That preparation must include learning cross-cultural considerations intellectually, emotionally, and experientially. I believe that Sizoo’s outline for effective communication training is as outlined. I. Cross Cultural Interview II. Handling a Cross Cultural Event With Cross Cultural interviews the gist of it is each participant interviews one foreigner who is from a culture different from his or her own, and whom he or she has never met before. This exercise provides experience and builds skills at the first two levels of cross-cultural management, self and interpersonal.
This orientation into cultural norms will help management better decipher different cultures and how to break the ice. I have seen the contrary of this especially within Nestle in the early stages of my career. In two distinctly different interactions with management I was told, once that my manager had never worked with an African American man and that he needed to adjust how he communicated since there may be a barrier between us. In a different interaction another manager, while speaking with an Asian coworker said hey I love Chinese food, can you make any by yourself.
Having to initiate and manage an interaction with foreign stranger addresses the emotional challenges of developing cross-cultural expertise. With handling cross-cultural events Sizoo states that, each cultural incident describes a realistic cross-cultural misunderstanding, four plausible explanations for the misunderstanding, and an evaluation of each explanation. In this activity trainees discuss and demonstrate the cross-cultural incidents. The emphasis is on having participants project themselves into the scenario so they “experience” the cultural conflict motionally as well as intellectually. This type of training could be paramount in helping managers overcome communication problems that may arise while dealing with a cross-cultural organization. I use the example of the formula debacle once again here. I would argue that although no one could have readily predicted that such a tragedy would have occurred, if managers were trained on how to defuse problems culturally then I would argue that the explosion of public opinion would not have happened.
Being amply prepared to deal with cultures is one of the key fundamental necessities of any successful business. Now while Nestle was able to eventually recover if people had been trained in this process a bit earlier than, again perhaps things would not have escalated to the points that they did. Through this process managers would learn how to accept the virtual inevitability of making some cross-cultural errors, but not to accept repeating the errors. They would also learn that errors in appropriate behavior are far worse than mere inability to speak the host country language.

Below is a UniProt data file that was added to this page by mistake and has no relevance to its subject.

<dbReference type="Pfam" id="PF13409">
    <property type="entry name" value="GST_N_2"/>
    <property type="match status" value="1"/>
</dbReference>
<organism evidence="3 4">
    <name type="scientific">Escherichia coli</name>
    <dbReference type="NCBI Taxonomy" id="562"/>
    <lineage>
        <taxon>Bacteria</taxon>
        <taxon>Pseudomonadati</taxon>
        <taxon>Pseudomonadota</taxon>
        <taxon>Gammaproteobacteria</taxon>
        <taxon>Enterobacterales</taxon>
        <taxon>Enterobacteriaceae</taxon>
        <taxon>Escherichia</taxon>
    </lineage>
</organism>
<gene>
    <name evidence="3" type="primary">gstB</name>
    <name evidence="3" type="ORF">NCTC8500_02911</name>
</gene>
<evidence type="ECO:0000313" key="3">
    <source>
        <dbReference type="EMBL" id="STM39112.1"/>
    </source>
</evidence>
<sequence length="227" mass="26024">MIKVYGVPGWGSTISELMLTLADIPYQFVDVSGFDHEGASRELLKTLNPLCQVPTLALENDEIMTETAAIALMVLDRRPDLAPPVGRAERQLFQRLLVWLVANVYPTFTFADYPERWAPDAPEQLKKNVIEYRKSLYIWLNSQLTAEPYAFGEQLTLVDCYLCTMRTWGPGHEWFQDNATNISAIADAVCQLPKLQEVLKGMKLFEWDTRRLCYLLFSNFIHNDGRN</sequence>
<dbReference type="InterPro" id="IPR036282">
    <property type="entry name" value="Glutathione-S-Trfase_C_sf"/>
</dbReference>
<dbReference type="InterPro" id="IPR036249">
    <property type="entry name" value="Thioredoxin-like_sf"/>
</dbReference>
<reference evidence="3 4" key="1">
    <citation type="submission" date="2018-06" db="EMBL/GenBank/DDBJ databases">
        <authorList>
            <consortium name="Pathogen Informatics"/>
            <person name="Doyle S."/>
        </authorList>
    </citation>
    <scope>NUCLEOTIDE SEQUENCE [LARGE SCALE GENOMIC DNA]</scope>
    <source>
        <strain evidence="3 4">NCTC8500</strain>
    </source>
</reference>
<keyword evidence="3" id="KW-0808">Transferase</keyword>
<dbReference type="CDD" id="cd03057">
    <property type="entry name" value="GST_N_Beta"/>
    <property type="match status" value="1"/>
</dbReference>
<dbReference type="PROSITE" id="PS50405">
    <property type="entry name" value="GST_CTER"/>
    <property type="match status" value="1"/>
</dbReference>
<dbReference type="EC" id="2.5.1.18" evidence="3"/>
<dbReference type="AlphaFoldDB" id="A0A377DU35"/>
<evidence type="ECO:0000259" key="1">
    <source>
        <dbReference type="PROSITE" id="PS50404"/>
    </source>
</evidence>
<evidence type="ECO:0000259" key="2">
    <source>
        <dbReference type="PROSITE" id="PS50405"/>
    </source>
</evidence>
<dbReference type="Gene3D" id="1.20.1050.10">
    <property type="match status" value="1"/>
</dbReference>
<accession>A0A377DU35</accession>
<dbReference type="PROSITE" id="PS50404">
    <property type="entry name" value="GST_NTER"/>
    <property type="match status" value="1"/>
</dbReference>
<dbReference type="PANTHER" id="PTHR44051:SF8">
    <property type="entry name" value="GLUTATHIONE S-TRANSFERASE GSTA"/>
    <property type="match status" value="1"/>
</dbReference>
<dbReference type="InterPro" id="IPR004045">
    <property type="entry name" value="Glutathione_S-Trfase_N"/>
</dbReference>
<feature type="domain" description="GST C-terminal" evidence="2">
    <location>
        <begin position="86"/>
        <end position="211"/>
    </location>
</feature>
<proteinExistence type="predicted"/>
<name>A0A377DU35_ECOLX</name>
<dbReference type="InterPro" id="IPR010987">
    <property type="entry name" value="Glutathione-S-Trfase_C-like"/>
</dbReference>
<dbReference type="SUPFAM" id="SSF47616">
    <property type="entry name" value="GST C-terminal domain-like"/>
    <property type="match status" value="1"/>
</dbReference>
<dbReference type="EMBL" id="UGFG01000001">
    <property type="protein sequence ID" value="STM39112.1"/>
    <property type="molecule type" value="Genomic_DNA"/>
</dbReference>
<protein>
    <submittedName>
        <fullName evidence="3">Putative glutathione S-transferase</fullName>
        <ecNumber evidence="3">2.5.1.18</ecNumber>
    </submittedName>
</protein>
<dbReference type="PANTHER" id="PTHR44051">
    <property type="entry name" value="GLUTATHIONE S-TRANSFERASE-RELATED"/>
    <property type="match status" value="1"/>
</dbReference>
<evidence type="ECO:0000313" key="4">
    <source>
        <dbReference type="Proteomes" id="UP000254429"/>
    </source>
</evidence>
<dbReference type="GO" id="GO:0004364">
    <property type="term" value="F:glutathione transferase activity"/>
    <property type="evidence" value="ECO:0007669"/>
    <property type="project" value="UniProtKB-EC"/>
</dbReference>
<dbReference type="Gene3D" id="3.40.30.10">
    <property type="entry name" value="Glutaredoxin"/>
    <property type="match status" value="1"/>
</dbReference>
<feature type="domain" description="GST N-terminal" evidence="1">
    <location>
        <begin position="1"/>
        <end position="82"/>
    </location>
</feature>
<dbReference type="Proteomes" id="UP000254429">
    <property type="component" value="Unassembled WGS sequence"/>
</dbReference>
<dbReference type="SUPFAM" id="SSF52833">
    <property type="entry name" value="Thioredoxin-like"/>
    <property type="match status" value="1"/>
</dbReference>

The participants further learn to strategically recover in such situations and soon afterwards seek out explanation of their cross-cultural error from a member of the host culture. The key take away with this exercise is that management learns how to develop and over time eventually master communicating cross-culturally in hostile environments. Within the cross-cultural news portion of the exercise, managers would be required to find a newspaper or magazine article that describes an American work organization adapting, or having difficulty in adapting, to the culture of a foreign country.
Participants present an analysis of the cross-cultural differences to the group as a whole and explain why the American organization was successful or unsuccessful in resolving its cross-cultural differences. This allows for managers to get firsthand experience of a similar company to Nestle (ideally) and analyze some of the struggles that they are currently experiencing. This first hand ensures that managers will be able to not only potentially defuse similar situations in the future but even potentially understand the communication process in order to better facilitate a smoother transition to other cultures.
In cross-cultural communication, anxiety and uncertainty are heightened by cultural variability. If the differences between cultures are profound, anxiety and uncertainty would increase when members of the different cultural groups engage in cross-cultural communication. In the same way that theories such as The Theory of Communicative Competence (as described by T. A. McCarthy) suggests that cross-cultural norms practices etc should be taught in schools, is the same was one could argue that cross-cultural communication should be taught by all those organizations, similar to Nestle that have offices all other across the globe.
With both of these initiatives I would think that Nestle would be able to propel itself by leaps and bounds over cross-cultural boundaries. And yes to be honest Nestle has moved to rectify SOME of the issues outlined in this expose, however again I do believe that there does still exist some behavior and speech that is not conducive to the cross-cultural atmosphere. 1. Schermerhorn, John R. (11/2011). Organizational Behavior, 12th Edition [1] (VitalSource Bookshelf), Retrieved from http://online. vitalsource. com/books/9781118426319 2. Sizoo, S. , Serrie, H. & Shapero, M. (2007). Revisiting a Theory-Supported Approach to Teaching Cross-Cultural Management Skills. Journal Of Teaching In International Business,18(2/3), 83-99. doi:10. 1300/J066v18n02_0 3. Okoro, E. (2012). Cross-Cultural Etiquette and Communication in Global Business: Toward a Strategic Framework for Managing Corporate Expansion. International Journal Of Business & Management, 7(16), 130-138. doi:10. 5539/ijbm. v7n16p130 4. Kawar, T. (2012). Cross-cultural Differences in Management. International Journal Of Business & Social Science, 3(6), 105-111.